On March 3, 2020, then-Attorney General William Barr announced the Department of Justice’s National Nursing Home Initiative, which aimed to “bring justice to those owners and operators who have profited at the expense of their residents, and help to ensure residents receive the care to which they are entitled.” The announcement, which was eclipsed by the unprecedented pandemic-related events of March 2020, highlighted a growing perception that seniors are not receiving adequate care in many nursing homes across the country. It also portends a perilous enforcement environment for nursing home owners, operators and private equity investors in the coming year.
The announcement of a particular initiative by DOJ has important repercussions within the enforcement community. Resources at a high level are dedicated to the prioritized items. This includes the obvious, such as additional agents and prosecutors, but also the non-obvious, such as resources for advanced data analytics to identify problem areas and targets. Additionally, DOJ and other agencies establish task forces and dedicate personnel to these subjects. Such personnel’s job performance may be assessed on their success in investigating such cases and bringing charges or levying fines.
Since the attorney general’s announcement, two developments have increased the risk environment for skilled nursing facilities (SNFs). First, there has been the devastating effects of COVID-19 on elderly nursing home residents. Second, there is a renewed focus on private equity ownership of health care companies with a particular interest in SNFs.
When DOJ announced the nursing home initiative, COVID-19 and the hardship it would inflict on nursing homes, their employees and their residents were as yet unknown. The impact of COVID-19 on nursing homes, however, has focused enforcement authorities even more on the adequacy of care provided. In the early days of the pandemic, some estimates indicated as many as 40% of COVID-19 deaths occurred in nursing home facilities. In June 2020, the House Subcommittee on the Coronavirus Pandemic sent letters to five major nursing home operators seeking information about the “deaths of men and women in your company’s nursing homes during the coronavirus outbreak, the conditions that may have contributed to these deaths, and any steps taken to protect residents and workers from further tragedy.” Consistent with the concerns raised by Barr, the letter recites various allegations regarding failure to comply with infection control protocols and maintain adequate staffing. In the coming year, we expect government authorities to mine their wealth of data on nursing quality metrics, infection control protocols and staffing levels to generate new investigations. Combining this wealth of data with statistics on COVID-19-related deaths in SNFs is likely to generate many enforcement targets.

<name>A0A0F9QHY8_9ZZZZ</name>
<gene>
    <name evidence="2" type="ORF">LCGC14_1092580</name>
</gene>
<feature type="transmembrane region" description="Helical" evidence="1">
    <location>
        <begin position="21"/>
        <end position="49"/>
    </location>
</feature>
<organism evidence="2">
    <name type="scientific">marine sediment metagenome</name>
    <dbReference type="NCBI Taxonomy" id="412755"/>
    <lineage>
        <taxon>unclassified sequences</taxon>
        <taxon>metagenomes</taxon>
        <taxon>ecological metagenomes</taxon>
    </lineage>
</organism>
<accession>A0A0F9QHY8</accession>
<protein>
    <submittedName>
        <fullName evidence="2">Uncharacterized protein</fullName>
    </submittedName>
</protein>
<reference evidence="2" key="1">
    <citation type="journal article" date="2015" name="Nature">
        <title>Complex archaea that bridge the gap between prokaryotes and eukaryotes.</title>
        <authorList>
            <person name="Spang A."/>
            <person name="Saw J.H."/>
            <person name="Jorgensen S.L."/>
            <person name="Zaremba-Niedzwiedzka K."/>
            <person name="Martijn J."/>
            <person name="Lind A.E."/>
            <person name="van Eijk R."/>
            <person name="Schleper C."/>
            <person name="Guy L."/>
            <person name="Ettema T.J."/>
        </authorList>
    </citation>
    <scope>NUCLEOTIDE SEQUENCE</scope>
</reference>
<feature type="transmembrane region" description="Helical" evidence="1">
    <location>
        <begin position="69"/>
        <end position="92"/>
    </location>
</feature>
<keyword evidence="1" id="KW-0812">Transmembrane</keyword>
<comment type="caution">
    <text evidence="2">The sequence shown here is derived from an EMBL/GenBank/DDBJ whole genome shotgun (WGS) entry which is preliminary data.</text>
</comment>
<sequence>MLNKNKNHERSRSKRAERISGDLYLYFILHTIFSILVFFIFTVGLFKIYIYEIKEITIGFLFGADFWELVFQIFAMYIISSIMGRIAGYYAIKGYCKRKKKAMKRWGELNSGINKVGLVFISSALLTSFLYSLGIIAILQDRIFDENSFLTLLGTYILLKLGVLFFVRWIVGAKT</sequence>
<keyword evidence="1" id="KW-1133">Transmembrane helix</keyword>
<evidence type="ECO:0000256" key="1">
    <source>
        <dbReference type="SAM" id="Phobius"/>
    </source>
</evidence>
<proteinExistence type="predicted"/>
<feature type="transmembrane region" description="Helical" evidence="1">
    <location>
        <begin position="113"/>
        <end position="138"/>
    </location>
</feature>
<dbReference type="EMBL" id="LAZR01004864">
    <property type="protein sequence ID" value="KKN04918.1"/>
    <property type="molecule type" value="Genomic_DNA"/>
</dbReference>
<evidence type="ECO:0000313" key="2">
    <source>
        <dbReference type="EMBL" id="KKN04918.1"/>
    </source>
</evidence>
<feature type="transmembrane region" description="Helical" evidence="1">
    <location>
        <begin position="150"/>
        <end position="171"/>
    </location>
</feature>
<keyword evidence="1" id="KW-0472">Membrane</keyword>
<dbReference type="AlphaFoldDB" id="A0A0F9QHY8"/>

In this environment of heightened scrutiny, care in nursing homes owned by private equity firms is under the congressional microscope as well. On March 25, 2021, the House Ways and Means Committee on Oversight held hearings on private equity involvement in healthcare. Committee Chairman Bill Pascrell declared “Private equity’s expansion to health care is troubling because private equity’s main focus on profits is often at odds with what is best for patient care.” Although generally addressed to healthcare, much of the hearing focused on private equity ownership of skilled nursing facilities. Enforcement risks for such private equity owners of nursing homes are multi-faceted. In addition to congressional inquiries, private equity firms are finding themselves defendants in False Claims Act suits for the actions of their operating companies. Just last week, the United States District Court for the District of Massachusetts allowed claims against a private equity firm to go forward for alleged fraud by its portfolio company.
What Can You Do Now to Mitigate Risks?
Although rough enforcement waters lie ahead, nursing home operators and private equity firms can take certain actions to mitigate these risks.
Companies can monitor staffing levels and adhere to infection protocols and other reportable patient quality of care metrics. Companies should take action to address any problems revealed by such monitoring. Development and adherence to a formal compliance program can not only decrease the risk of violations, but also reduce potential penalties should violations occur. Acting now to address the heightened enforcement environment will likely provide the dual benefit of better patient care and lower risk of an enforcement action.